By Jenny Beth Martin
Published February 27, 2019
It was ten years ago today that the first nationwide tea party protest took place, as everyday Americans reacted to TARP (the Troubled Asset Relief Program) and the permanent bailout culture Washington, D.C. was advancing. On February 27, 2009, more than 35,000 people organized events in nearly 50 cities.
The movement grew quickly, as more and more Americans came to understand the truism that Washington’s solution – regardless of the underlying problem – is always more, and larger government.
Less than two months later, on April 15, 2009, a second round of rallies took place – this time in 850 cities, with more than a million protesters in attendance.
We were not typical political protesters. In fact, the vast majority of protesters had never been to a rally or protest or public political event before. We voted in elections, but virtually none of the protesters in 2009 had ever taken to the streets before.
From our origins as a protest movement, we came to fill a critical void in Washington – namely, that of the Constitution’s spokesperson on Capitol Hill.
Lobbyists and special-interest groups constantly flood the halls of the Capitol complex with proposals for more government – more regulations, more special favors, more crony funding. We came to Washington with the opposite request, asking for less – less government, less federal intrusion in our lives, less government interference in the free market.
One member of Congress told me directly: “We don’t know what to do with you. You don’t want any money from us, and we’re not used to that.”
Over the years, we asked Congress to cut spending and live within a budget, just as families all over America must. We asked Congress to regulate itself better, and put an end to the cronyism that has corrupted so much of our government. We asked Congress to keep politicians, government bureaucrats, and death panels out of our health care.
We asked Congress to reject both the regulations known as “cap and trade” and the so-called Gang of 8’s attempt at amnesty. We asked for more energy production, and fewer job-killing procedures and directives that had been strangling our economy for too long.
Oh – and we asked Congress to do something about the fact that under President Obama, the IRS was used to target, intimidate and harass Tea Party members and supporters simply because we disagreed with his policies. And we were effective.
So, what’s on the horizon next for the tea party movement? For starters, defeating socialism.
At first, we were accused of making this up. But then, a funny thing happened – government officials admitted that they had, actually, in fact, done exactly that. It was so funny that we forgot to laugh.
Here we are, approaching six years after the IRS’s acknowledgment that it was illegally targeting citizens for their political views, and no one has yet gone to jail.
And when establishment Republicans teamed up – again – with Democrats in yet another attempt at amnesty for illegal immigrants, we shut that down. Sometimes it seems as if we live by a motto borrowed from former President Calvin Coolidge, who, as a 38-year old, noted to his father in 1910, “It is much more important to kill bad bills than to pass good ones.”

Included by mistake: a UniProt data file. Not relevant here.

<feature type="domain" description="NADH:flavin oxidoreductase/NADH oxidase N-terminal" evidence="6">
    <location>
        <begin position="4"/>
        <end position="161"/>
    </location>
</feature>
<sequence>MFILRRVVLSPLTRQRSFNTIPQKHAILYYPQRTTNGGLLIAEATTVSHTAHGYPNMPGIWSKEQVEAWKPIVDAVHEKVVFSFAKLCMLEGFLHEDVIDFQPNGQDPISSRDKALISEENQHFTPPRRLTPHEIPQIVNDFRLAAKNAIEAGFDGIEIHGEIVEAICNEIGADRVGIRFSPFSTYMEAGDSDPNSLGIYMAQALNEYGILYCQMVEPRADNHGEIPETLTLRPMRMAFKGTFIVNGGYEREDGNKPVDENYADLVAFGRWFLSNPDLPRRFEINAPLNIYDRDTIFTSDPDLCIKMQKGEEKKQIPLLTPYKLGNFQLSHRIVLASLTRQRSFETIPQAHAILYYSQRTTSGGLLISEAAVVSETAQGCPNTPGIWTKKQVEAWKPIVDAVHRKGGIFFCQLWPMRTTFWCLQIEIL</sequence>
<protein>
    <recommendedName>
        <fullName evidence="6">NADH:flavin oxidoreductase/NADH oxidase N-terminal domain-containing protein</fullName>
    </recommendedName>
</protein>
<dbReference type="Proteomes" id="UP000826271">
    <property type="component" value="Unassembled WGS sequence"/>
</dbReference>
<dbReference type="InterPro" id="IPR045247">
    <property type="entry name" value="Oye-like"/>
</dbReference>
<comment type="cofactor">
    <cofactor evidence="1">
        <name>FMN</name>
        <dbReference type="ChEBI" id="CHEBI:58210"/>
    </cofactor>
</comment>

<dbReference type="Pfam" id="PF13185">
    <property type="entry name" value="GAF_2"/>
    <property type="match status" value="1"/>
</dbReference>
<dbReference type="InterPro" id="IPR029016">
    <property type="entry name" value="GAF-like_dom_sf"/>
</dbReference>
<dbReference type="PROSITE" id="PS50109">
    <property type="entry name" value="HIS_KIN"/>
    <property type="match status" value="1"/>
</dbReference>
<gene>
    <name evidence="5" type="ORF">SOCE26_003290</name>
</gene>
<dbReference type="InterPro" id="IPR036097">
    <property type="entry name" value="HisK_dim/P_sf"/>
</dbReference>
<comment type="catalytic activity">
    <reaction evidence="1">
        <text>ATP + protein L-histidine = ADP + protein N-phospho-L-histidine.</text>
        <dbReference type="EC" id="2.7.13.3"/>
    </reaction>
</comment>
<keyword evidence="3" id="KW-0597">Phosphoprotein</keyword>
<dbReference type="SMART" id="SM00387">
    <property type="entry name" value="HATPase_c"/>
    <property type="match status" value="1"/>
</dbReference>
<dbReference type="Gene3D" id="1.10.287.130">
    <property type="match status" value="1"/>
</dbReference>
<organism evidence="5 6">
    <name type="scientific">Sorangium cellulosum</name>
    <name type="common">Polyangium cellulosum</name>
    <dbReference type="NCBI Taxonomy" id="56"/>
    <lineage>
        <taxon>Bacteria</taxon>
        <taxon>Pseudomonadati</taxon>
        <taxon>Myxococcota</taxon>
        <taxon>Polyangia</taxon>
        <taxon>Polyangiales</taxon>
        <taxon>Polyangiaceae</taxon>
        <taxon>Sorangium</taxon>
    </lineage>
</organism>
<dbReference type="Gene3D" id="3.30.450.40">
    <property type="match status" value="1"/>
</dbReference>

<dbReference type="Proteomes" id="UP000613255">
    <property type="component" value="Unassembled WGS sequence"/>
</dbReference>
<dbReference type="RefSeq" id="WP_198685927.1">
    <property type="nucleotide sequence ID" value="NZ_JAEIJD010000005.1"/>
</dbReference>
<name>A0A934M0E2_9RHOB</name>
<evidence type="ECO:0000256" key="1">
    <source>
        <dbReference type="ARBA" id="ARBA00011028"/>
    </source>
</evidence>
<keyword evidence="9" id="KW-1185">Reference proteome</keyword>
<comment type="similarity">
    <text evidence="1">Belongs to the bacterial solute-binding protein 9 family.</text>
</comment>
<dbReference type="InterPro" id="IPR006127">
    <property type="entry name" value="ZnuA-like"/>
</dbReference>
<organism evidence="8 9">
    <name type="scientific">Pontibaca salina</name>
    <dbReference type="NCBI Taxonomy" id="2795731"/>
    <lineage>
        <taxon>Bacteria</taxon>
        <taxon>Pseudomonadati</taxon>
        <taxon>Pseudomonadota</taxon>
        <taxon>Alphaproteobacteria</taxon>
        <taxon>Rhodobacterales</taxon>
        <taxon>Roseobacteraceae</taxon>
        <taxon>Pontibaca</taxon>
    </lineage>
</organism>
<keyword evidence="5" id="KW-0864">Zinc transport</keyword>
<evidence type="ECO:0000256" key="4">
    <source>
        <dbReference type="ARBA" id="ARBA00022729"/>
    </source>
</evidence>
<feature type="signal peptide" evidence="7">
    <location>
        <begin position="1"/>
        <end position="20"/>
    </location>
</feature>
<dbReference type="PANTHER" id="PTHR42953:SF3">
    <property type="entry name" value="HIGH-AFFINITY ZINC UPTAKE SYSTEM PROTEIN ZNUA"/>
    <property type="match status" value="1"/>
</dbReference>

And, of course, who can forget about the election of Donald J. Trump? Ten years ago, the media didn’t take the uprising of Americans who were sick of the corruption, the cronyism, the elitism, and the intrusion into their lives seriously, and as surely as the sun rises in the east, they didn’t take President Trump’s support from middle America seriously either – not until they had a massive, collective public meltdown on election night in 2016.
It was a glorious moment for much of America.
Furthermore, the policies for which we advocated for ten years, now implemented by President Trump, have proven to be exactly what we said they would be: good for all Americans. Record low unemployment, record high job creation, and other incredible economic statistics that indicate that in the real world, free markets and limited government lifts all people.
It doesn’t matter what skin color people have, or their religion, or their sexual orientation, or their gender, or any of the characteristics with which the left is obsessed. In America, when the Tea Party’s policies are implemented, everyone benefits.
So, what’s on the horizon next for the Tea Party movement? For starters, defeating socialism.
At Tea Party Patriots, we have three core principles: personal freedom, economic freedom, and a debt-free future for our nation. Socialism, by contrast, restricts economic freedom, choking off personal freedom in the process, and inevitably leading to massive debt for the country. Socialism is, quite simply, the antithesis of everything the Tea Party embodies.
In Washington, there are two visions for America’s future in circulation: that which the TeaPparty has helped craft over the last decade, centered on personal freedom, economic freedom, and a debt-free future for our nation; and that which the self-identified socialists in Congress envision, with all of the free giveaways that have led many nations to bankruptcy – from free health care to free education to, incredibly, even free money for those who don’t wish to work.
Friedrich Hayek brilliantly argued that the best defense against tyrannical programs is widespread education of what “unfreedom” looks like. Americans can count on the Tea Party to provide exactly that type of education over the next decade.
Our tenth anniversary is an opportunity to celebrate our past victories, while, at the same time, rolling up our sleeves and preparing for the battle of ideas that lies ahead between the retrograde socialist policies and the promotion of individual freedom.